Trucker hours of service rules were enacted for a reason: to protect against serious trucker accidents which often result in life-threatening injuries and fatalities to people in the other vehicles. But in December, 2014, Congress passed a law suspending two of these regulations, which puts all California drivers and passengers at greater risk.

The Suspended Regulations

One of the most limiting provisions in the 2013 hours of service regulations was the “34-hour restart” rule. Under the rule, truck drivers were allowed to restart their 60 or 70 hours of driving after a 34-hour consecutive break only if it included two 1:00 a.m. to 5:00 a.m. driving breaks. They were only permitted to do this restart once during the week.

The purpose of the rule was to limit the long hours truck drivers drive and to limit the late night driving when there is an even greater risk that the driver will be tired. It was created in part after a Walmart trucker caused a devastating accident with actor Tracy Morgan that resulted in serious injuries to Morgan and the death of his friend. The trucker had been awake and driving for more than 24 hours.

Changes Approved by Congress

Although they were in place for less than two years, Congress voted to make the following changes to the 2013 legislation:

  • Suspend the requirement that truck drivers take two 1:00 a.m. to 5:00 a.m. breaks in their 34-hour restart period.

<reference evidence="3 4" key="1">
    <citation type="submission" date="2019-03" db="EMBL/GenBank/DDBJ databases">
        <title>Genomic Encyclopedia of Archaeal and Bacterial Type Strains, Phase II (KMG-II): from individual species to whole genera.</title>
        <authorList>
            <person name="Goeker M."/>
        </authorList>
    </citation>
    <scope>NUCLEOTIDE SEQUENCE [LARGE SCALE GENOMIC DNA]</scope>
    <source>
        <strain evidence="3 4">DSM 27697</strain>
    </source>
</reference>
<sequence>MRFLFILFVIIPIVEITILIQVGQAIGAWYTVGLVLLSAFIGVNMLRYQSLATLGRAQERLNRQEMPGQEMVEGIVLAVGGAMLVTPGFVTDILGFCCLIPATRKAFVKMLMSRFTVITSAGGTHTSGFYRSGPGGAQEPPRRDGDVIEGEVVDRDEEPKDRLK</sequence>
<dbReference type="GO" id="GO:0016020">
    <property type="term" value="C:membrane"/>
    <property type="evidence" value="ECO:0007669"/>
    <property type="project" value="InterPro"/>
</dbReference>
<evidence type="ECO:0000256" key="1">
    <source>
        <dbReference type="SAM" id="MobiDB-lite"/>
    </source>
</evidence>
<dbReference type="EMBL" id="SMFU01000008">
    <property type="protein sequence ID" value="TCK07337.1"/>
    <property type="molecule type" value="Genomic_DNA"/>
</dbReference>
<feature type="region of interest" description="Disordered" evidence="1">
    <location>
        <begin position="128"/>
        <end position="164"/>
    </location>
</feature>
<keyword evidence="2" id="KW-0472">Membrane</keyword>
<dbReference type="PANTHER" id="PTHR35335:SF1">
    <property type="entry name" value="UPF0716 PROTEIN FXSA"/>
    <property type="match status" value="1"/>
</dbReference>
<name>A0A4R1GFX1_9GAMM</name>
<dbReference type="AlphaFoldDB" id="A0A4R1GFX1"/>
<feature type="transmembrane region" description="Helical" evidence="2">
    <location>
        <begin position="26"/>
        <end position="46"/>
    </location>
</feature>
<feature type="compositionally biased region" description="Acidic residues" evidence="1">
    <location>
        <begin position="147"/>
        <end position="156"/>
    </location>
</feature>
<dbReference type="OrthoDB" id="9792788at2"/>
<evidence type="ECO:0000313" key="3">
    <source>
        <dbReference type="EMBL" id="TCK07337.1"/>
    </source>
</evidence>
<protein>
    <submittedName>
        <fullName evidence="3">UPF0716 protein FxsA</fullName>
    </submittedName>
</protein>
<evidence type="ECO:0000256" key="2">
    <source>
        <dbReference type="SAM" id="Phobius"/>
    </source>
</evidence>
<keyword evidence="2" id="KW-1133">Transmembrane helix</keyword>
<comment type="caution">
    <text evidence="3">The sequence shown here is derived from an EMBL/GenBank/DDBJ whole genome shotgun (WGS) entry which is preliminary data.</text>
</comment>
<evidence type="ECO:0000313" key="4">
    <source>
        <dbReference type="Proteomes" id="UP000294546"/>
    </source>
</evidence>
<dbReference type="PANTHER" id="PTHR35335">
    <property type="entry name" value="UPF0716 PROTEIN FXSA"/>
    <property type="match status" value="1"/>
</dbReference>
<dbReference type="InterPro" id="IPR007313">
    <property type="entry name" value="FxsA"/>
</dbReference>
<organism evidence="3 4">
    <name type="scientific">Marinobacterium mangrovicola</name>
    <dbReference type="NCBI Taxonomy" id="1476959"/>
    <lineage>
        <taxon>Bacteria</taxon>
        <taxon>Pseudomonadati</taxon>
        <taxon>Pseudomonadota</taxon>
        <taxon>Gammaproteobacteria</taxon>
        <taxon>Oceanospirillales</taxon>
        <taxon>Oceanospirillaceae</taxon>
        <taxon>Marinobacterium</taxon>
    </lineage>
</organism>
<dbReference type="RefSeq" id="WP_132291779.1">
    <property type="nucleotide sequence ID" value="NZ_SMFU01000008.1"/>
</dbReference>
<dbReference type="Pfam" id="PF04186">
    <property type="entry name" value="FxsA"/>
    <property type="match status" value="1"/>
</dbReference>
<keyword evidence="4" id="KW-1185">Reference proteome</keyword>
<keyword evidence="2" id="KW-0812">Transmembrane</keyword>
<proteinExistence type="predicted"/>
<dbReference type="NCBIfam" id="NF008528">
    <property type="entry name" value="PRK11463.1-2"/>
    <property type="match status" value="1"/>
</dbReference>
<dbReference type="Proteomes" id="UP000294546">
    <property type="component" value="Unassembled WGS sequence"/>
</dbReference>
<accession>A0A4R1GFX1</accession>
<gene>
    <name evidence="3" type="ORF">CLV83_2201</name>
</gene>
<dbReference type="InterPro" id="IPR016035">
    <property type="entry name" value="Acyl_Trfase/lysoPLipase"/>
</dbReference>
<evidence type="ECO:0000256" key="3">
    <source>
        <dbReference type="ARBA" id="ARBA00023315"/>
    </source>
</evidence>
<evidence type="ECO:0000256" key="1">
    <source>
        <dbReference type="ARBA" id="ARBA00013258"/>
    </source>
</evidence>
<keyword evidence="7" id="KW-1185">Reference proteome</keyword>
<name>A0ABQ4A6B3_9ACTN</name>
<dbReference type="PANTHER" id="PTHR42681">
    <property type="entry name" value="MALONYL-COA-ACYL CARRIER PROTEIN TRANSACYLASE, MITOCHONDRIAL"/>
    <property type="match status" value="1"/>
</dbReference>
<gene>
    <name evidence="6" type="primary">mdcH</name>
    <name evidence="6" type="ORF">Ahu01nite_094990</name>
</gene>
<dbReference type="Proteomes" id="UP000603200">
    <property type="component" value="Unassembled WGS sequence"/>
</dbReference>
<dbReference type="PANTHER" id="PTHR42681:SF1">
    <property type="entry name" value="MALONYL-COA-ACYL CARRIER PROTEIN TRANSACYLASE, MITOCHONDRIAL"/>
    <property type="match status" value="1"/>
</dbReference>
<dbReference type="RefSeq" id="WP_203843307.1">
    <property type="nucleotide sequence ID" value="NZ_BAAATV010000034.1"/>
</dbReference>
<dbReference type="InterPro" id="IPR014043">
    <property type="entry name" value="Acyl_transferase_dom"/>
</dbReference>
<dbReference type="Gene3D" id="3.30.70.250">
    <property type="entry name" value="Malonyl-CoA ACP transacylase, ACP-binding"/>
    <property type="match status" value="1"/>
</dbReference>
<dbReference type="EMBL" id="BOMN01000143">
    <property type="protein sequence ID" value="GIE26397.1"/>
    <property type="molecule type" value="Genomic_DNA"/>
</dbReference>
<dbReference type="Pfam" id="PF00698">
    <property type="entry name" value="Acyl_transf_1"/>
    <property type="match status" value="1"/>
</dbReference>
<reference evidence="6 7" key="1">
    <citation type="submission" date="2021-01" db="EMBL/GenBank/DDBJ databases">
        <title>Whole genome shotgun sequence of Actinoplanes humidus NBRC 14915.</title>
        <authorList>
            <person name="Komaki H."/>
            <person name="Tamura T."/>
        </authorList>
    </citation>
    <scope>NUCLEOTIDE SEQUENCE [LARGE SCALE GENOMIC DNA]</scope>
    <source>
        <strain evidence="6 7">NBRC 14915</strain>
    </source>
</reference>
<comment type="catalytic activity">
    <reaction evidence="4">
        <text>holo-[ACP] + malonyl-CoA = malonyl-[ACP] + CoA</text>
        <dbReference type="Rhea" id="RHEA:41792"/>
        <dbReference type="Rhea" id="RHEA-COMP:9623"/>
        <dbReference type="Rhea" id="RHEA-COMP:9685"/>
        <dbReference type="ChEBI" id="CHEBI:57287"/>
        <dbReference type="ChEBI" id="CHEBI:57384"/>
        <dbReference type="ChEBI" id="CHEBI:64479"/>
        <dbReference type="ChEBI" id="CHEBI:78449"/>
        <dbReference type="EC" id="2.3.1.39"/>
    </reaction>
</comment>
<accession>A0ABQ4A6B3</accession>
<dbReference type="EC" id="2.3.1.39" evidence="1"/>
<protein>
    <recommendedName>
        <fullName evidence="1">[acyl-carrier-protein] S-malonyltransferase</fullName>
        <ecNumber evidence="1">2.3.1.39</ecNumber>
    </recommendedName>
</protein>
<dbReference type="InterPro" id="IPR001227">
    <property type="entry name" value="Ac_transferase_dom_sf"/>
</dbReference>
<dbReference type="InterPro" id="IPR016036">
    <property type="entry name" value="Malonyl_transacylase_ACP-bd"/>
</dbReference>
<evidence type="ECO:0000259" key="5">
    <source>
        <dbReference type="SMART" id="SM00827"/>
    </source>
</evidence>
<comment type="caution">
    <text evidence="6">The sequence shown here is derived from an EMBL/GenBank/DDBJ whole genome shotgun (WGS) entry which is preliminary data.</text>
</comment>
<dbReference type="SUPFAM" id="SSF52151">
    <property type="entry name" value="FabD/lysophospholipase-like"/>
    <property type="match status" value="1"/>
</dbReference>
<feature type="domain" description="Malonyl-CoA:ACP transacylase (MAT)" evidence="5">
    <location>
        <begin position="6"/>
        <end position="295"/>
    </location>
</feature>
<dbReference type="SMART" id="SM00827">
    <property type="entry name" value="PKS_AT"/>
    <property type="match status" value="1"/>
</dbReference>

• Allow truck drivers to use the 34-hour restart break to restart the 60 or 70 hours they’re allowed to drive more than once in a week.

Why This Is Important to You

Truckers who drive long hours without a break and drive late at night cause devastating injuries and deaths in Santa Monica. In 2012, 104,000 people nationwide were injured in crashes with large trucks. 3,921 people were killed in these accidents. A large percentage of the men, women, and children who died were in the vehicles hit by the truck driver.

Relaxing the rules regarding restarting the hours driven during the week and allowing more late-night driving increases the dangers of more big-rig trucks accidents. And it puts Santa Monica and Los Angeles residents, who live in a congested, truck-filled area, more at risk too.

If you or a family member has been hit by a truck driver, we understand how you’re suffering.  You don’t have to suffer alone. Tell us about it in the comments or connect with us on Google+.

Peter Steinberg
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Los Angeles Personal Injury Attorney Since 1982
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